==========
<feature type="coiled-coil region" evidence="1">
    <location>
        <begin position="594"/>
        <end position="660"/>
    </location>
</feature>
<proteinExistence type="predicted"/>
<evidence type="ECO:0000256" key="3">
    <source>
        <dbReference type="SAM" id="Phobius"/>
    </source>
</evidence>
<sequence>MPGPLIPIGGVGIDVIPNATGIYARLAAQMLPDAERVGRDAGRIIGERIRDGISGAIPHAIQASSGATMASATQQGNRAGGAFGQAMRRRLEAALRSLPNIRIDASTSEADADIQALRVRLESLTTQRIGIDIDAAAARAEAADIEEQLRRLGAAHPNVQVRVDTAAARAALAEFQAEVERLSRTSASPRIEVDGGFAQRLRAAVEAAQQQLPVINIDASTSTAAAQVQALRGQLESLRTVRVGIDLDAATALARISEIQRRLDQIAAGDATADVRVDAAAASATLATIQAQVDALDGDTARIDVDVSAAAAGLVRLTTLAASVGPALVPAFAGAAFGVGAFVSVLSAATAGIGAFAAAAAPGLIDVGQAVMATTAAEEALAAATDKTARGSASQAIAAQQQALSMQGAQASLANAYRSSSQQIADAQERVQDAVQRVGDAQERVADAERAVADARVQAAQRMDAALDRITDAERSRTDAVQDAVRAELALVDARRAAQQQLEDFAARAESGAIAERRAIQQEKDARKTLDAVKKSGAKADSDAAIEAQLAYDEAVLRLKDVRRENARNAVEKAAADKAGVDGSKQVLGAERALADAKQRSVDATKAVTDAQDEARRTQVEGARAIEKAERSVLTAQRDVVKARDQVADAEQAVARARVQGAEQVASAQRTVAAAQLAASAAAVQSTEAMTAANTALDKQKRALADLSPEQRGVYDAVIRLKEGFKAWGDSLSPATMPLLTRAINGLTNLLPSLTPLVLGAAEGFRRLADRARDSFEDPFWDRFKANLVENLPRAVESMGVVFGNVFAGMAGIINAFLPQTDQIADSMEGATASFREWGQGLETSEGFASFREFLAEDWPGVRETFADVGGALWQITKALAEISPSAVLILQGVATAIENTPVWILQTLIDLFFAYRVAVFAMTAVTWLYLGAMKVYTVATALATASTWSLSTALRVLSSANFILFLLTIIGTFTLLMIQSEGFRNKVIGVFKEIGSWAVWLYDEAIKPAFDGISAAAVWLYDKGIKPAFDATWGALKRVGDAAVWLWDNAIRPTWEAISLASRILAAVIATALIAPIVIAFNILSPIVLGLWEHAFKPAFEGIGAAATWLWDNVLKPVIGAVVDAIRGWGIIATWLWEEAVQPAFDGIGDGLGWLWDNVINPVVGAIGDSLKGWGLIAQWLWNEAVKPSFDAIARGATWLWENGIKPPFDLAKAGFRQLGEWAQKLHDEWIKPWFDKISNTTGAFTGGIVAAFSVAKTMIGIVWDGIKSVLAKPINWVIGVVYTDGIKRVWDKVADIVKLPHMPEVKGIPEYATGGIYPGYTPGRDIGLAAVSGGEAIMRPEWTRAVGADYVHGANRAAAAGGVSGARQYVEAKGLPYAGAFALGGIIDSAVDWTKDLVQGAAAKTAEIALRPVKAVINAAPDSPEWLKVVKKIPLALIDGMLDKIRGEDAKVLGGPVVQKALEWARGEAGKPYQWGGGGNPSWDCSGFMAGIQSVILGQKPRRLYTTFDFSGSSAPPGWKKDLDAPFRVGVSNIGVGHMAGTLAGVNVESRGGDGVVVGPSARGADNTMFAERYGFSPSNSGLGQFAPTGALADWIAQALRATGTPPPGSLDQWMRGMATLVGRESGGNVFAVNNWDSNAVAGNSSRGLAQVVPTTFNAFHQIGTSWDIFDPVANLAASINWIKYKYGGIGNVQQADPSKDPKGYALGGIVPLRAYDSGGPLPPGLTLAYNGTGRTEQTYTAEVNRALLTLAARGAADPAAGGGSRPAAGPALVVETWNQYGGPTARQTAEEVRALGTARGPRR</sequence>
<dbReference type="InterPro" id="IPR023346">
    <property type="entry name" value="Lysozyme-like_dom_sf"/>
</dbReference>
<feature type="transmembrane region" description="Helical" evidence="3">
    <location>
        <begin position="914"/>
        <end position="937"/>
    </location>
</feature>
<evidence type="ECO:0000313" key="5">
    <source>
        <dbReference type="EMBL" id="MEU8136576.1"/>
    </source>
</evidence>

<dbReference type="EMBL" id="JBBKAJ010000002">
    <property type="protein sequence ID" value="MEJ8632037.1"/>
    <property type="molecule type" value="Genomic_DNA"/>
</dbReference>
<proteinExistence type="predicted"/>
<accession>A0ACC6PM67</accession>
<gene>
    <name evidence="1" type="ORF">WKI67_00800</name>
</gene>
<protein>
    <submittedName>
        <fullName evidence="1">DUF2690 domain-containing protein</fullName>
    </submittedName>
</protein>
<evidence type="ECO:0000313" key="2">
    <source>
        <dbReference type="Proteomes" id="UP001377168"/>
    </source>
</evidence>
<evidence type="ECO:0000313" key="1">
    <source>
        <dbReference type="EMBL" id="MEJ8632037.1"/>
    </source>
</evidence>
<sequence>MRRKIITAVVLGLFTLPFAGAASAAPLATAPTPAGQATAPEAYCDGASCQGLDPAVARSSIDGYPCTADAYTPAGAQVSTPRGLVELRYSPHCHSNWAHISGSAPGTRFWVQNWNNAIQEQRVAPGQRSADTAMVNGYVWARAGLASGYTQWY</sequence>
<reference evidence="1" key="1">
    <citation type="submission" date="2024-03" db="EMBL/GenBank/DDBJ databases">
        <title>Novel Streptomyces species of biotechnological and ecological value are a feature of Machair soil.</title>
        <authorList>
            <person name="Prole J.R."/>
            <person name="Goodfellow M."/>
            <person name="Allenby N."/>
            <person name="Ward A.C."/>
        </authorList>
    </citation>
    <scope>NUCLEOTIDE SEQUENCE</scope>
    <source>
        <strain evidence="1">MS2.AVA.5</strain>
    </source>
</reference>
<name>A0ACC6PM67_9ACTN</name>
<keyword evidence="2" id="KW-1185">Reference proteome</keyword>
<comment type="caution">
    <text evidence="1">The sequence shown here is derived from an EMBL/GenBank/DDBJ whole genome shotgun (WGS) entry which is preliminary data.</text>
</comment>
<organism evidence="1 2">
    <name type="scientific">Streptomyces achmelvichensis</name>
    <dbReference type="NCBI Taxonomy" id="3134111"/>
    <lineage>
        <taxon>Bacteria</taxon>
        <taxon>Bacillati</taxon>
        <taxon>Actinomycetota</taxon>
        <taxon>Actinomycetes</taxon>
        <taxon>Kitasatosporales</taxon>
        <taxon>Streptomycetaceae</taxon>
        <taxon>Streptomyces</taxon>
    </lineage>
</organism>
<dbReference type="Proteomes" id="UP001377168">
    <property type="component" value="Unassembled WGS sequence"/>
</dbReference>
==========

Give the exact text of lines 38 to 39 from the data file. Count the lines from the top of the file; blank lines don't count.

    <submittedName>
        <fullName evidence="1">DUF2690 domain-containing protein</fullName>